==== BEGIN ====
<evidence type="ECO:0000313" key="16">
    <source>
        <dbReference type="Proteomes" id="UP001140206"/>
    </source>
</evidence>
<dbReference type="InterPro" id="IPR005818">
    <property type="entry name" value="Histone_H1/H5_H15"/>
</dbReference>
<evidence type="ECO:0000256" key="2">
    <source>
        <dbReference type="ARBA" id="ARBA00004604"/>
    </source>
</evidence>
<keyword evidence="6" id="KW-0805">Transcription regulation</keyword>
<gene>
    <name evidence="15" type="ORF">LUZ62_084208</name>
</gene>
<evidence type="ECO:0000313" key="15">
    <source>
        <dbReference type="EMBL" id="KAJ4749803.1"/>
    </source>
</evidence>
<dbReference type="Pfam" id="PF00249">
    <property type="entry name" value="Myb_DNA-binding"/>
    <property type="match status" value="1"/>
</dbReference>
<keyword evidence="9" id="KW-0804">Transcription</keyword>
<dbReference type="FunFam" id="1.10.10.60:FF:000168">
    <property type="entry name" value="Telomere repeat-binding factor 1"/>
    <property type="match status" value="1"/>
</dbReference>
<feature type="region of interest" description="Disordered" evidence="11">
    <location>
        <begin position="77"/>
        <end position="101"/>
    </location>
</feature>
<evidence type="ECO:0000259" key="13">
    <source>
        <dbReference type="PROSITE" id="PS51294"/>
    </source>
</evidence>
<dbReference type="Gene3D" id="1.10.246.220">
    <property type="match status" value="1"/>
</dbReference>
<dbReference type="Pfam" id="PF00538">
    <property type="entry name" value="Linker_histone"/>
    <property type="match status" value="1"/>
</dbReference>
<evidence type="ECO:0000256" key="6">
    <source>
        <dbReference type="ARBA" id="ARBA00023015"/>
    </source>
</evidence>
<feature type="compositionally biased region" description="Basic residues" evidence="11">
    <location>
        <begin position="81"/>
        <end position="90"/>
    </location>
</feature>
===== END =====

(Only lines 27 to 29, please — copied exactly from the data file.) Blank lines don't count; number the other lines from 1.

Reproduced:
<keyword evidence="9" id="KW-0804">Transcription</keyword>
<dbReference type="FunFam" id="1.10.10.60:FF:000168">
    <property type="entry name" value="Telomere repeat-binding factor 1"/>